#1 Biblical (2 Timothy 3:14-17)

The foundational statement that should be made is that my vision for ministry is biblical.  I believe that the 66 books of the Christian Scriptures are the uniquely inspired word of God.  They are all believers need for things concerning life, faith, and salvation.  With such a high view of Scripture, I am led to study, teach, and preach the Bible with great dedication.  Each time I approach the pulpit, I do so with one goal in mind: to help God’s people better understand His holy word.  Our preaching/teaching, worship, and various ministries should be solidly based upon the Scriptures.

#2 Christ-Centered (1 Corinthians 2:1-2)

Second, ministry should be Christ-centered.  If we truly believe what the Scriptures teach, that Christ has died for sin once for all, then why would we bother with anything else?  He should be treasured above all else because He has done what we could not.  He has saved us from our sins, from this present wicked age, and from the wrath to come.  We should want to grow in the grace and knowledge of our Lord Jesus Christ.  I am thoroughly convinced that the entire Old Testament points forward to Jesus Christ.  He is the fulfillment of all of what God said in time past.  The Old Testament was bringing us to Him in due time.  The New Testament, then, expounds upon the person and work of Jesus Christ while explaining how that directly and indirectly effects us.  Therefore, Christ is at the center of all the holy writings, and He should be at the very heart of all that we do in our ministries.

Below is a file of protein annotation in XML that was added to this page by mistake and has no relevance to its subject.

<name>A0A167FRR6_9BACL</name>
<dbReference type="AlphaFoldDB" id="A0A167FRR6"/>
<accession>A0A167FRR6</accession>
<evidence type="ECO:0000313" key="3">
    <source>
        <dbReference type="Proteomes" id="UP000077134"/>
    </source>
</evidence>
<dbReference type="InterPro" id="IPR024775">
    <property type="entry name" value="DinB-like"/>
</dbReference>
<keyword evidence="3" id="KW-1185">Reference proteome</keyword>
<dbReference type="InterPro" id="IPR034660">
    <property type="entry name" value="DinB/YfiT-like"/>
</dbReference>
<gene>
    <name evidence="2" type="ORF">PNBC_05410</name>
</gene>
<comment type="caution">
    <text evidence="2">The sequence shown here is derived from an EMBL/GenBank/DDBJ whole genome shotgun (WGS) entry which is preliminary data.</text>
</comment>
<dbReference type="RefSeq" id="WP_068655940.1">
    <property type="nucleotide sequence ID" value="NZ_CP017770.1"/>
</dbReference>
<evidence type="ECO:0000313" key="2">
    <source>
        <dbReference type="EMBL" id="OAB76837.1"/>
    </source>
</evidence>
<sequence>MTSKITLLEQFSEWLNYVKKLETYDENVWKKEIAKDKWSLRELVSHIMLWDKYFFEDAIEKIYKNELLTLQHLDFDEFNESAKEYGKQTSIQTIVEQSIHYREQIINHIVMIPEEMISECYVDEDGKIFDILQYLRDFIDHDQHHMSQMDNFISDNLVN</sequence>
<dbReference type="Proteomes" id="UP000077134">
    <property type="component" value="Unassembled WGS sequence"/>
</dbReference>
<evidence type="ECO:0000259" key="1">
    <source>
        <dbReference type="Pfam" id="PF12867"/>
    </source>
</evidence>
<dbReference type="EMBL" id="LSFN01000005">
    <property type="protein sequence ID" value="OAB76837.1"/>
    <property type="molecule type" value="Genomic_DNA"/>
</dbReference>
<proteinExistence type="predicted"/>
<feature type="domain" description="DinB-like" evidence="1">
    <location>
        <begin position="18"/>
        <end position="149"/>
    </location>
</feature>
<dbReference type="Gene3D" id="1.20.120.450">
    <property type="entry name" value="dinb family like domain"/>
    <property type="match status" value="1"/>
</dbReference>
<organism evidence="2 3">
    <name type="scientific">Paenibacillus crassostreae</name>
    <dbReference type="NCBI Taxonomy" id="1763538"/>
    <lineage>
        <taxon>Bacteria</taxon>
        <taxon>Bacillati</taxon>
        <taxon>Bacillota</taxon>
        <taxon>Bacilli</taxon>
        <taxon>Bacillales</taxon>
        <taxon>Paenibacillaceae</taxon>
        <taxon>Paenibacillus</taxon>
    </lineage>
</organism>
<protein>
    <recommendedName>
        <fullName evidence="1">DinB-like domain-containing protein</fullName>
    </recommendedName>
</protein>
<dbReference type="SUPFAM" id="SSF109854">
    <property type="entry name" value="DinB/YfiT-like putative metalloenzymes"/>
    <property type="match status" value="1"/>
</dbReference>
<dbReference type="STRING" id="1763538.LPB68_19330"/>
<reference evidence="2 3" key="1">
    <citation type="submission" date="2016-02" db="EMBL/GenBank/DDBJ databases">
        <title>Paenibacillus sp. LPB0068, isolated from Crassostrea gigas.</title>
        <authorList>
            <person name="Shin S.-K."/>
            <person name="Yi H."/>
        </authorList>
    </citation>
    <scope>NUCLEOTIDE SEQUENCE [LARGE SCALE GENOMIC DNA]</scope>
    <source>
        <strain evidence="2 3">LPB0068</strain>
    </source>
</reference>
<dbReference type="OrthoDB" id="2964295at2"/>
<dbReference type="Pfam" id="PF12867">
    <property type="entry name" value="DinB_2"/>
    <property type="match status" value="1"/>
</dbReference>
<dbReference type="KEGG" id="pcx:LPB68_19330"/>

#3 Grace-Oriented (Romans 6:14)

The previous point leads to the next: ministry should be grace-oriented.  God has extended love, mercy, and grace to us.  We should do the same for one another and for those outside the household of faith.  If our holy Father is willing to forgive us of our sin against Him, then we must be willing to forgive one another.  A ministry/pastorate/congregation that is grace-oriented is quick to listen and slow to speak.  It is quick to forgive and slow to wrath.  It forgets those things which are behind and reaches forward to those things which are ahead.  To be grace-oriented is to create an atmosphere in the public worship times.  It is to create an atmosphere of grace in our meetings, events, ministries, and all the like.  When outsiders come into our gatherings, they should quickly realize that they have come into a place where they can rest.